Everybody has the ability to give a customer a bad experience.

So everyone stands to learn by seeing the customer feedback and finding out what your customers like and don’t like about their dealings with your company.

I was always amazed at how dedicated and concerned every person was to do their best job for customers. But I also saw that they were so much more effective when their efforts were informed by real customer feedback. And there are always a few surprises.

So the last guideline is:

  •  To improve customer satisfaction show customer comments to everyone. When they’re positive, it makes for extra motivation and job satisfaction.  When they’re not so positive, it means the best person gets to see and fix any problems. It’s the best way for everyone to learn – much more effective than hearing the feedback second-hand or not at all.

I hope you find this useful and I’d be interested to receive your comments.

Good luck with your own customer satisfaction surveys!

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  • Hi Guy,

    Particularly like point 3, show the feedback to every one

    It is far too easy to create a rolled up score 72% top two box satisfaction and it is completely meaningless.

    Real comments make people sit up and take notice.


    • Thanks James – I can’t emphasise enough how much of a difference it makes and I know many of our customers have found this too. In our software we provide a real time feed, a daily summary and a weekly summary, so whatever one’s role it’s possible to stay in touch with the reality of how customers feel.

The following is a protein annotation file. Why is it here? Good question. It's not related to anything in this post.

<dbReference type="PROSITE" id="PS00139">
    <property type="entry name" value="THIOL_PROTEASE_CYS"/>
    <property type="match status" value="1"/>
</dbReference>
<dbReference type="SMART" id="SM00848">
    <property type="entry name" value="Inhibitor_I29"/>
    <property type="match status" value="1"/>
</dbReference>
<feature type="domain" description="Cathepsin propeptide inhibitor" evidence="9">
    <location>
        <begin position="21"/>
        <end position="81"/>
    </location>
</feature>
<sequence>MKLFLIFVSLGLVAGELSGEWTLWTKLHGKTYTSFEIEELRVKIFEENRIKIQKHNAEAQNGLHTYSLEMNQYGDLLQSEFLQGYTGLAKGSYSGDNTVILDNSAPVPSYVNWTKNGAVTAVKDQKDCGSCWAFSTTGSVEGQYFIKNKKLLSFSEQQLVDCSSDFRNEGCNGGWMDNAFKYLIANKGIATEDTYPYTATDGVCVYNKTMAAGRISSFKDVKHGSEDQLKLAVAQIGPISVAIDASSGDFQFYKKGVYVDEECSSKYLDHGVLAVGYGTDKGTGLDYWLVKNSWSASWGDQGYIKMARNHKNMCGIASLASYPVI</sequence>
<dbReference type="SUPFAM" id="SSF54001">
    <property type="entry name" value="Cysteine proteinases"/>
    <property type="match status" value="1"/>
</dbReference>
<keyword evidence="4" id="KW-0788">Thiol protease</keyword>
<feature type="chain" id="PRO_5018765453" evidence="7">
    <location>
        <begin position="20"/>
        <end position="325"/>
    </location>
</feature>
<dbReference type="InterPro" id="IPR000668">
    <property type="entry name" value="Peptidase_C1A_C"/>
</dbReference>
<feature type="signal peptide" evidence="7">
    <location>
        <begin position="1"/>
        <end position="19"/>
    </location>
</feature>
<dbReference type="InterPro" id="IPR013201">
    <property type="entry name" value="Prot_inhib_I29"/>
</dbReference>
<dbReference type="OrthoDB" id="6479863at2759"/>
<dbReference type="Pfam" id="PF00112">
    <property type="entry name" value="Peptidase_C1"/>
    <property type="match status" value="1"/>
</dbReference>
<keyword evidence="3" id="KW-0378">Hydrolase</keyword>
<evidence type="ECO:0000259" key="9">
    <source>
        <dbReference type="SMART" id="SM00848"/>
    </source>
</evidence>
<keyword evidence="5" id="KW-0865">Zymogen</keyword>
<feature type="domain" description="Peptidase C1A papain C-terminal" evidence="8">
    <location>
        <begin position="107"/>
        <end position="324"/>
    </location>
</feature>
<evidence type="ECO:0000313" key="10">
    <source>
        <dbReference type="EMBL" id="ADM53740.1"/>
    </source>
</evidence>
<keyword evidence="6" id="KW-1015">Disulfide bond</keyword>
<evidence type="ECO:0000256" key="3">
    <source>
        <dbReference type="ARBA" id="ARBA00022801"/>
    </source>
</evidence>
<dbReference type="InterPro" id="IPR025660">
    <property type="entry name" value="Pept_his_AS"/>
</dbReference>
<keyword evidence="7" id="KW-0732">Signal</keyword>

• Hi Guy,
    I, like James, like number 3 as well. I would advocate that when you say everyone you mean everyone both inside and outside the organisation because it shows that you are really serious. Is that what you mean?


    • Adrian, thanks for commenting. Yes – I agree with you.

      To take your point further, I observe that:

      – publishing externally helps the company by attracting new customers and helps a prospective customer by revealing the values and character of the company;

      – publishing internally gives the opportunity for the feedback to be acted upon, whether that be a short term response or a longer term improvement.

      The conclusion is the same – the more people that see the feedback, the better for all.

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  • Olanrewaju Femi Lambe

    Hi Guy,
    Thank you for this wonderful piece. Still on Rule 3, While I totally agree with internal sharing of a customer survey, I think publicly publishing a bulk of negative feedback from a survey could do more harm than good to the integrity and public perception of the company. For example, if a shoe company gets feedback that their shoes wear out after a month use. That would definitely impact on the purchasing preference of not just their existing customers but their potential customers.